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How Confidence Can Affect a Language Student's Performance

How Confidence Can Affect a Language Student's Performance | ITTT | TEFL Blog

When a new teacher goes into a classroom for the first time they are confronted with the reality of human students, rather than what they have learned about teaching from a book. Often what they find is that much of what goes on does not necessarily follow their carefully planned lesson, as real life and the unpredictability of human nature can get in the way. Perhaps only after a couple semesters of experience can a teacher really figure out what to do with all levels of students to help build self-confidence in a skillful manner.

This post was written by our TEFL certification graduate Anita B.

The Importance of Individual Student Confidence

One thing that a seasoned professional often discovers early on in their career is that it’s important to instill confidence in all students no matter what their level. It’s part of human nature for people to compare themselves to others and students are often the most guilty of trying to measure themselves against other classmates. A teacher can use several techniques and strategies for confidence building and hopefully keep them from comparing themselves to their peers. Encouraging students to do better on a test the next time can be a good way of getting students to compete against themselves and not their classmates. Part of the process could be emphasizing the testing by only showing them their own grades, maybe creating a chart to keep track of scores for their own record. A good teacher won’t put down or condemn a student for a low score on a test or homework.

Also read: Evaluation and Testing of Students in the ESL Classroom

Ways We Can Boost Confidence in Our Students

A teacher can give praise in the classroom or privately if an individual student is uncomfortable with attention. Giving a student the opportunity to speak more often with their peers can help many students. It might also help if the teacher creates study groups with students of different levels working together. It’s important that a teacher let a student continue talking when presenting to the class and while speaking with their peers and not to correct all mistakes on the spot. Often, peers will help with correction in a diplomatic matter. As the main authority in this setting, it’s important to remain positive to all students. They need to feel the teacher is on their side and therefore there to help them.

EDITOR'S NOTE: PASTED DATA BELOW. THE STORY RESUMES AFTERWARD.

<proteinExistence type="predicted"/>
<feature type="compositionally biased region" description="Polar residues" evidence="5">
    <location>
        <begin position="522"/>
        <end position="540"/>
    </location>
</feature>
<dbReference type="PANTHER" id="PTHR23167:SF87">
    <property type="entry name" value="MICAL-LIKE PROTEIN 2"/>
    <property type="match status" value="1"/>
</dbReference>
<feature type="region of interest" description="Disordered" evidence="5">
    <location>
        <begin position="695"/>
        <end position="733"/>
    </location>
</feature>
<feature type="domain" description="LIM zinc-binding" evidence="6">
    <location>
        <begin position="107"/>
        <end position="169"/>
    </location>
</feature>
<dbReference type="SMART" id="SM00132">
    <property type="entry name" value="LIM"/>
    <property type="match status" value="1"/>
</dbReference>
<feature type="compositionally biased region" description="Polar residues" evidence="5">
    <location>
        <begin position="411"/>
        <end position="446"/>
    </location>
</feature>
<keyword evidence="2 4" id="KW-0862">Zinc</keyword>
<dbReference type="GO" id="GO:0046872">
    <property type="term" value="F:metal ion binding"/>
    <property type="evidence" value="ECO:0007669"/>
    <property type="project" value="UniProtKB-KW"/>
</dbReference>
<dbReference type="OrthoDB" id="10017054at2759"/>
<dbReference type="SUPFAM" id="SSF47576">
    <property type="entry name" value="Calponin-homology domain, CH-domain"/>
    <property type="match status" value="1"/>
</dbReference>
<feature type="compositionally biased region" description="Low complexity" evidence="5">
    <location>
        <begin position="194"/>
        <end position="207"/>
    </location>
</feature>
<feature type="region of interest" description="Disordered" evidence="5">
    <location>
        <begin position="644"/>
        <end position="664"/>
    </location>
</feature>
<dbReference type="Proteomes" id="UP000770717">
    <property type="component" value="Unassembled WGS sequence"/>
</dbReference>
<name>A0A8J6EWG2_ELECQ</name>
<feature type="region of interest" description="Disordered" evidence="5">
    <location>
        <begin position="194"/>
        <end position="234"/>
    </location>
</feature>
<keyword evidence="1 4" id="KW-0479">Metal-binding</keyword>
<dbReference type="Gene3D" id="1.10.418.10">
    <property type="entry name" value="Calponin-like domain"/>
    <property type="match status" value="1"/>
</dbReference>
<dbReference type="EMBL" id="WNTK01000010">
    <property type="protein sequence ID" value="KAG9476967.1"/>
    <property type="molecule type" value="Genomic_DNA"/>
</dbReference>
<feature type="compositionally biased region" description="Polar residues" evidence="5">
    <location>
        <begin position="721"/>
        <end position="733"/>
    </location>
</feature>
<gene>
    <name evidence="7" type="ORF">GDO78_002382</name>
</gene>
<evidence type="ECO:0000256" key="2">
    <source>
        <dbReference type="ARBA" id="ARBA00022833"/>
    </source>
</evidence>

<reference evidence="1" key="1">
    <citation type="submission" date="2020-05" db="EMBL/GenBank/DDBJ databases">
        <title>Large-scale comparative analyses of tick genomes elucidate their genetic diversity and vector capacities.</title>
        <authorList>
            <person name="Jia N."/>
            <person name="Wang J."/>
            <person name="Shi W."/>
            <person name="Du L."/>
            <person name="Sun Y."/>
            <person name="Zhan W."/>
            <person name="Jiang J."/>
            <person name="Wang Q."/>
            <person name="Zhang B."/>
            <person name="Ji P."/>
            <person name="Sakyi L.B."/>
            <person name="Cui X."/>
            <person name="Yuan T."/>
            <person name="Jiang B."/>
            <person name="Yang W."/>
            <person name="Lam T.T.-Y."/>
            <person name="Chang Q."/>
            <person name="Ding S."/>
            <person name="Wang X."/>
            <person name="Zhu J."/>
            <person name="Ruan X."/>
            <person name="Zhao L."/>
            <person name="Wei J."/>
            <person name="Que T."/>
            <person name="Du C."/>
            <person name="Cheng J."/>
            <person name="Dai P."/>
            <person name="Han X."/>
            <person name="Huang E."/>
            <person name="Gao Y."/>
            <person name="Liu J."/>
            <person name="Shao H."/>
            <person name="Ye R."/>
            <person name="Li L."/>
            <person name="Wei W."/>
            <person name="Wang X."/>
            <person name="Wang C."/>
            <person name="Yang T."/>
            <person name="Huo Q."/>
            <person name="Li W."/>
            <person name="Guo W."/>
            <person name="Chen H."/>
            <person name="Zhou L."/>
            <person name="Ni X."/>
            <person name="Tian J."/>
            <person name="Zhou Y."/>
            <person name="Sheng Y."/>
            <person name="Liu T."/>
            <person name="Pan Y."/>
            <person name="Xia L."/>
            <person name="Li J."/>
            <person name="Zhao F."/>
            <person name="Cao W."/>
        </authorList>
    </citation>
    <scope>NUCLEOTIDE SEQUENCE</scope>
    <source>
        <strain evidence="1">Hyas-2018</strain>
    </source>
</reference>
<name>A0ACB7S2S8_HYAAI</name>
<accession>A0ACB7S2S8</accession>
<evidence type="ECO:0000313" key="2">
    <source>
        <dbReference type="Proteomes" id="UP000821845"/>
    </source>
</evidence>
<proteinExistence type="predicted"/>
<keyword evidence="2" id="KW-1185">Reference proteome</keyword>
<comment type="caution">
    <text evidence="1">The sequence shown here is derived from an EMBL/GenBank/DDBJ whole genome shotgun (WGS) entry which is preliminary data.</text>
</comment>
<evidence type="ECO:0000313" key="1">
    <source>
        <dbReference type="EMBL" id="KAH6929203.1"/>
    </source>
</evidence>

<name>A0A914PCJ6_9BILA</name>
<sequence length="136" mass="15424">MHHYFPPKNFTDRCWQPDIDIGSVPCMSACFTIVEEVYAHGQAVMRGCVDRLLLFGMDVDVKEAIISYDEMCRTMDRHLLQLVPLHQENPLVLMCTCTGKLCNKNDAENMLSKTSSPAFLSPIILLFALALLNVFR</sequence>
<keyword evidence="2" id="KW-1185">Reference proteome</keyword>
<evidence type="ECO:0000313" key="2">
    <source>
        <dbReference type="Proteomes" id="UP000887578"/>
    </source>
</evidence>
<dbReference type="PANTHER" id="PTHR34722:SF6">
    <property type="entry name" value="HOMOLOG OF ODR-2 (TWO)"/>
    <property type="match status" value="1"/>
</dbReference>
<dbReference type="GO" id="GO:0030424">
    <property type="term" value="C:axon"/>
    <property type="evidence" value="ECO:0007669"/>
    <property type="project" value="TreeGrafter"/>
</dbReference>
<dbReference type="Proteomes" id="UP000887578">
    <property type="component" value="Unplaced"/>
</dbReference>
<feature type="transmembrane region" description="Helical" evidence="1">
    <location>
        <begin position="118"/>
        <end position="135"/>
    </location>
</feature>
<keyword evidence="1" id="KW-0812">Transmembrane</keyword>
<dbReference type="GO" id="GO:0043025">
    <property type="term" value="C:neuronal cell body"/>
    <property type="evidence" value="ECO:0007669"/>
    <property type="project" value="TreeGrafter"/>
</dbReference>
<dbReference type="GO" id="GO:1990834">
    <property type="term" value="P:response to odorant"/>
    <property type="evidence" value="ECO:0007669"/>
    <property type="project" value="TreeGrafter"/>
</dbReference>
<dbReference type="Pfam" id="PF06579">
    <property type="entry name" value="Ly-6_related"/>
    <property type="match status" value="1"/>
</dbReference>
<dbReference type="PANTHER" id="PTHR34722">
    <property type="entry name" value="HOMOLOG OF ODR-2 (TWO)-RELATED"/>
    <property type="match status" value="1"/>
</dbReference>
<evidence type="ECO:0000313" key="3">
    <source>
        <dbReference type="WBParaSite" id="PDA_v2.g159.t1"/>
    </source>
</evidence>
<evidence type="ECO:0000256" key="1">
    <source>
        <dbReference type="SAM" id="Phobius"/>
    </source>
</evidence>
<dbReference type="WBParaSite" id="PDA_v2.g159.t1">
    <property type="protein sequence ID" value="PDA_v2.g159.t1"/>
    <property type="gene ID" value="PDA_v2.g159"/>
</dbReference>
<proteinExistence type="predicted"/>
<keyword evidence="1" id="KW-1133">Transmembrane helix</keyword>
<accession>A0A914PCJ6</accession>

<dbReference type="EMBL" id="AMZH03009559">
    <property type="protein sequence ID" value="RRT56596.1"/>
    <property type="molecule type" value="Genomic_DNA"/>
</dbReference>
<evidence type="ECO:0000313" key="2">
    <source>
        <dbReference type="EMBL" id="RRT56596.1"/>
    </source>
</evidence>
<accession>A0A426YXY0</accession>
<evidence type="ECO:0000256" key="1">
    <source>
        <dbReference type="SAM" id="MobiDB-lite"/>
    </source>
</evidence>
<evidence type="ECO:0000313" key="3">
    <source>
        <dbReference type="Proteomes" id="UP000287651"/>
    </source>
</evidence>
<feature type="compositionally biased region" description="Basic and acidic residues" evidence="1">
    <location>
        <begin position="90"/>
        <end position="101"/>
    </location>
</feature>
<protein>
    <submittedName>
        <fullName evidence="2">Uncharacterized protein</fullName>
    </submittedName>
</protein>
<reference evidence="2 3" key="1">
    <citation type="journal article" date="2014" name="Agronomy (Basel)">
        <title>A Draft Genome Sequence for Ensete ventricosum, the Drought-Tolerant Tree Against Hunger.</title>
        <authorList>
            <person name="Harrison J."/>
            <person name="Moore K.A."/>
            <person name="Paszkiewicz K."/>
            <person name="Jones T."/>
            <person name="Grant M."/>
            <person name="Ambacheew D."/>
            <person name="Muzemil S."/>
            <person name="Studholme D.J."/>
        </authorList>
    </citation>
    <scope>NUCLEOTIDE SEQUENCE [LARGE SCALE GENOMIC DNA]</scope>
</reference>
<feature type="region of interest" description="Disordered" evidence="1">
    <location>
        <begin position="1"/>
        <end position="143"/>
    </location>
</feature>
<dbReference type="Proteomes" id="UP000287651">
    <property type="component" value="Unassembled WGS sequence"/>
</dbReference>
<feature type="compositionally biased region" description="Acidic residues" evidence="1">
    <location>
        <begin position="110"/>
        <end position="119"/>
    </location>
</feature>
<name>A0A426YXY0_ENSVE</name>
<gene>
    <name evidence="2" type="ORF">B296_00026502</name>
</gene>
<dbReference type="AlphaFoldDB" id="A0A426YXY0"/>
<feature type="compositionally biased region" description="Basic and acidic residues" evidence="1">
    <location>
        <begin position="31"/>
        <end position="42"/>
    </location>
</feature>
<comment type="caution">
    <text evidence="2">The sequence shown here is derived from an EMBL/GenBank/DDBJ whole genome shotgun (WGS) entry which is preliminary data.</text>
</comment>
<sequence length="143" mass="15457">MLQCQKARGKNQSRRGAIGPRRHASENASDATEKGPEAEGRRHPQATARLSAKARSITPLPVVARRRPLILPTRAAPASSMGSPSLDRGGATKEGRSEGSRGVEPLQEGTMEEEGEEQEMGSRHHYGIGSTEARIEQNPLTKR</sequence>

Also read: 5 Great Ways to Give Your Students Feedback

Every Classroom is Different

After evaluating a classroom via placement testing and diagnostics, a teacher can be more assured that they can help each student appropriately. A class of adult students will often have multi-levels of skills in one classroom, while a classroom full of younger students would more likely have many students with the same levels of English skills. Some students will thrive helping people who have lower skills than they do and will enjoy mentoring them, while others might be put off at having to always be helping those with a lesser skill level. If a teacher is able to, time wise, it would be good to find the right mix for a group for both studying in the classroom setting and outside class time. It will help with group projects to have varying skills mixed in a group. Many students do not like being put in groups, but if it’s a good mix of confident and more hesitant students, they are more likely to have a good outcome and feel positive about the project in the end.

Also read: All You Need to Know When Teaching Multi-Level ESL Classes

The Benefits of a Long Term Project

A good way to show how a student has grown over a year is to have a goal or a project they are aiming for from the beginning of the semester. This is a good way to show how much they have grown skillswise from the beginning of the year. This project can give them confidence once they have figured out they have progressed in a real and visible way. Recording students at the beginning and at the end of a semester might also be a fun way to show progress. When a teacher finds out what types of skills they will be working with, they are able to create lessons to help each level with appropriate ESA instruction and the final project due at the end of the year. Letting students choose what the project should be can also help build their self-worth as they will be more likely to be interested in the project and therefore more motivated to complete it. This project should also help a student find confidence in speaking with their peers.

Also read: 5 Simple Ways to Motivate Your EFL Students

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